Friday, June 12, 2009

brief passage from Edward Said

I have been reading a lot of Edward Said since I got back from Gaza.

This is a particularly notable passage I read today (from 'Secular Criticism'):

"The degree to which the cultural realm and its expertise are institutionally divorced from their real connections with power was wonderfully illustrated for me by an exchange with an old college friend who worked in the Department of Defense for a period during the Vietnam War. The bombings were in full course then, and I was naively trying to understand the kind of person who could order daily B-52 strikes over a distant Asian country in the name of the American interest in defending freedom and stopping communism. 'You know,' my friend said, 'the Secretary is a complex human being: he doesn't fit the picture you may have formed of the cold-blooded imperialist murderer. The last time I was in his office I noticed Durrell's Alexandria Quartet on his desk.' He paused meaningfully, as if to let Durrell's presence on that desk work its awful power alone. The further implication of my friend's story was that no one who read and presumably appreciated a novel could be the cold-blooded butcher one might suppose him to have been. Many years later this whole implausible anecdote (I do not remember my response to the complex conjunction of Durrell with the ordering of bombing in the sixties) strikes me as typical of what actually obtains: humanists and intellectuals accept the idea that you can read classy fiction as well as kill and maim because the cultural world is available for that particular sort of camouflaging, and because cultural types are not supposed to interfere in matters for which the social system has not certified them."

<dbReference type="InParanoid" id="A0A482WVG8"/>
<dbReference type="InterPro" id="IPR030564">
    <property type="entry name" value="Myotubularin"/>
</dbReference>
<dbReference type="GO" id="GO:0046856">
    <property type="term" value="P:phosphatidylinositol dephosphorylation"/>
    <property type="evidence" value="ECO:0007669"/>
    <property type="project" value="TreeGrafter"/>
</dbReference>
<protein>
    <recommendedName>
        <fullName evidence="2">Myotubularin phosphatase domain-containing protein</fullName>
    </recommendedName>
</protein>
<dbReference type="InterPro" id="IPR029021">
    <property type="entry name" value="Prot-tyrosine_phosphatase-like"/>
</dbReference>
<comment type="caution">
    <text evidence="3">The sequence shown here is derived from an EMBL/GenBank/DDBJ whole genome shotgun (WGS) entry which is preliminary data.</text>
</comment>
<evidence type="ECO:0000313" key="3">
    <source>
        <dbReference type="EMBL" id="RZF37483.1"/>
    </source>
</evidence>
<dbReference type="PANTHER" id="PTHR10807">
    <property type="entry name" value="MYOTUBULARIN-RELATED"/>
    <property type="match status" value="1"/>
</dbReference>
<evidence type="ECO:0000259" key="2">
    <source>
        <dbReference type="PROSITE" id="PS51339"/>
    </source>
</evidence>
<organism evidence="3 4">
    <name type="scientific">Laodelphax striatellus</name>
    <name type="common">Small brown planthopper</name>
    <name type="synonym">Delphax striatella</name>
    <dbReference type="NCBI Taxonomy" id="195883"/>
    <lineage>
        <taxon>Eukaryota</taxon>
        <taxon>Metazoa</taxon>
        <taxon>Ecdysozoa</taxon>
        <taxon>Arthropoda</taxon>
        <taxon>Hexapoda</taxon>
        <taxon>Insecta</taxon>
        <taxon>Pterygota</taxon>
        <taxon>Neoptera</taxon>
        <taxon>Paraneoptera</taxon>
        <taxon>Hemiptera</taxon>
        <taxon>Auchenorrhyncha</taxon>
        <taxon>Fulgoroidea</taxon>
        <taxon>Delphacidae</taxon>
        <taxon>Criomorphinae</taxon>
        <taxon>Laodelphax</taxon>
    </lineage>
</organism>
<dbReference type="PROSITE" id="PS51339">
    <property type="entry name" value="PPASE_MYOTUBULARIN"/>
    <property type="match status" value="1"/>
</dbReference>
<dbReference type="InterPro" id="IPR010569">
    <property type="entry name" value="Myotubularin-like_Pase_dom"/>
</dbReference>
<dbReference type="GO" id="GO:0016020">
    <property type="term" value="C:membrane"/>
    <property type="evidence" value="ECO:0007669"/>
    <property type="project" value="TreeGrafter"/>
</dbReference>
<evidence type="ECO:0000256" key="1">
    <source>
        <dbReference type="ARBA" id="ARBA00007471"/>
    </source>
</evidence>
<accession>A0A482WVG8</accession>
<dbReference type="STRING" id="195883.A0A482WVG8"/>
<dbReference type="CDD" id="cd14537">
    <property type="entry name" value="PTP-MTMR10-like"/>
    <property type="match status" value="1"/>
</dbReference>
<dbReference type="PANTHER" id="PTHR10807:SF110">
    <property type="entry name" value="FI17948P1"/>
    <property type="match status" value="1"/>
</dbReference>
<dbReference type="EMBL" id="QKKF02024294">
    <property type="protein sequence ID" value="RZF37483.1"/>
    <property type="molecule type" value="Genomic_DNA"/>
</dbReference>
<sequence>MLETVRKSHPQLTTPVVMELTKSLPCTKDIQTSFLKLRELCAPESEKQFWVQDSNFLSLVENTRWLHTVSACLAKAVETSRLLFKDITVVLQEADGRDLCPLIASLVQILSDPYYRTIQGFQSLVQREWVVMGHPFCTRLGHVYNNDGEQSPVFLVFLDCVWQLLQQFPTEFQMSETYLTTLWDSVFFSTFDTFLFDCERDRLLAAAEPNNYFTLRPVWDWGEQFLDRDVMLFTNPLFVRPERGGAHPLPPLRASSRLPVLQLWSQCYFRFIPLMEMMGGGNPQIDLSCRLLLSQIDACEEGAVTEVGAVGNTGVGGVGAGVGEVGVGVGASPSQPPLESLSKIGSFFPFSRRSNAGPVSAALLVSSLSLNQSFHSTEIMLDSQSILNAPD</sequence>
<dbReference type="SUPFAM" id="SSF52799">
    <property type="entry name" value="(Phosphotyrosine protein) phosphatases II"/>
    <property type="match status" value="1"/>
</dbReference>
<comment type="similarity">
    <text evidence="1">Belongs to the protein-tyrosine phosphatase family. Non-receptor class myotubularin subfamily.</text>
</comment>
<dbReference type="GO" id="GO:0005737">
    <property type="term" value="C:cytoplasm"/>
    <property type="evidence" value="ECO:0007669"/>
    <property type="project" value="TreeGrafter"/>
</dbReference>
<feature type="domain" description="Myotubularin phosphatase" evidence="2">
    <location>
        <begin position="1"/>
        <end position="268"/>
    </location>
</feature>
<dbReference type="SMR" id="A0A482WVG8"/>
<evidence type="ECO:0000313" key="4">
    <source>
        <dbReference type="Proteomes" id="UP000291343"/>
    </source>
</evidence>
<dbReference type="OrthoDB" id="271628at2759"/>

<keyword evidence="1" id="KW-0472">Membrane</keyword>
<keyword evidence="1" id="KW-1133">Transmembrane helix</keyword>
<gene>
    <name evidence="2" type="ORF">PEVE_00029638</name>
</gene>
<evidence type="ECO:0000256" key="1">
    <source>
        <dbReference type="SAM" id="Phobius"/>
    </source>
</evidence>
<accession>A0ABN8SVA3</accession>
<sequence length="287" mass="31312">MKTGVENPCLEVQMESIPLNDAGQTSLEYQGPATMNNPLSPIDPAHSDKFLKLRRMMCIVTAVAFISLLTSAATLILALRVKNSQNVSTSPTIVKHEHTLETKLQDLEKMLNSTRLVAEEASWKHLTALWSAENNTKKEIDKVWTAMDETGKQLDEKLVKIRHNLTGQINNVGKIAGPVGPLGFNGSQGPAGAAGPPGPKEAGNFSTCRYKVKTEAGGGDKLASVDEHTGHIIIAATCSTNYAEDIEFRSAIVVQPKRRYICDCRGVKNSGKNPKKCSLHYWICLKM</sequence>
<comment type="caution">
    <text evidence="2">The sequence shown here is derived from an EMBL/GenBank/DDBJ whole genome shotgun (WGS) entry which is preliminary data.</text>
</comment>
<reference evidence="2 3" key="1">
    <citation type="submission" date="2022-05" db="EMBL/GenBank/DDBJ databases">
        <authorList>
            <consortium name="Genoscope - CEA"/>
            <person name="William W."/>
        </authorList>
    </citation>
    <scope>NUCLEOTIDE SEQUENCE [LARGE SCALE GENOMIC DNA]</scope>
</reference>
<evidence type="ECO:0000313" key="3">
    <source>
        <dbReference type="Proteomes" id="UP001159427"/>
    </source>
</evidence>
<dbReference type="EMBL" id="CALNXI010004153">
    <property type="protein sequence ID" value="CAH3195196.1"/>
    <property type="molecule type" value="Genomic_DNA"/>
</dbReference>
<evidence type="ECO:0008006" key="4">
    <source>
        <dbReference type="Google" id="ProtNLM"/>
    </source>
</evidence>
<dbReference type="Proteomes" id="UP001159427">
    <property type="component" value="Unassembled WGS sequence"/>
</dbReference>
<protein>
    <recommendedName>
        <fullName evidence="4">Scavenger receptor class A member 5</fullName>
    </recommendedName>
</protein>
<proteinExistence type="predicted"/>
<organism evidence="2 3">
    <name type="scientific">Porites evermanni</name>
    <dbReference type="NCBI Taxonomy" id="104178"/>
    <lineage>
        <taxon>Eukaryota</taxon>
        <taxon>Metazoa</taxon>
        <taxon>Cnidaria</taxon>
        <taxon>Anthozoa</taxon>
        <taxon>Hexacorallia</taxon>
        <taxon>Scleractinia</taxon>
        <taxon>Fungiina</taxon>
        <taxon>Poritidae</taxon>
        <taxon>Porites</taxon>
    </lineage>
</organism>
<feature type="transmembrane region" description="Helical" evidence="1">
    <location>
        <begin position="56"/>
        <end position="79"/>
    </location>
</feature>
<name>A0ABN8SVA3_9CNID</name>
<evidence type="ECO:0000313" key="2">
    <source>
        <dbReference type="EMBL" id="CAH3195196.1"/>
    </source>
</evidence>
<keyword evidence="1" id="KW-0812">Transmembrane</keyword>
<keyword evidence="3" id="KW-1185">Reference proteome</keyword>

...I'm thinking about what this means for me as a "writer"...
But I'm also thinking about Edward Said as trying to "naively understand" something. It's weird. I think of him as this incredibly wise, brilliant man who couldn't possibly have ever been "naive" about anything -
But he too once wondered what could possibly bring a person to order daily bombings.
He probably came closer than anyone to actually figuring it out- by turning away from the psychological question, of course, and towards a systemic, political one...

Tuesday, June 09, 2009

On Strategy & Humanity...

In Gaza, every step, every potential action taken, alliance built, poem written, essay published, word spoken feels significant. Important. Needed. The desperation is palpable, & therefore contagious.
Now, I question every step that I intend to take. What will have an impact? What matters? How can we really confront Israeli Apartheid? What is the purpose of sharing these stories? Does anyone want to listen? Will anyone hear?

I’ve been crying every day since I returned and I chastise myself for the time I waste in tears.

Then, I come across a website like this:

And I remember: people aren’t strategy. It doesn’t matter whether or not it’s strategic or useful to mourn- it’s respectful.
And when the all powerful US-Media-Government-Military-Industrial-Etc-Complex tries to deny a People’s humanity, they deserve a little extra respect from us (regular people) to make up for it.
So maybe crying isn’t strategic. Maybe returning, time and time again, to the look in Farah’s eyes, the sight of her mother’s blood splattered on the wall, the words of the old woman who told us that taking pictures wasn’t enough & asked for food, water, and for their homes to be rebuilt, the grafitti in Hebrew on the wall of the home that warned “next time will hurt more”- all these images & more- maybe returning to them is not strategic.
That doesn’t mean it’s not important.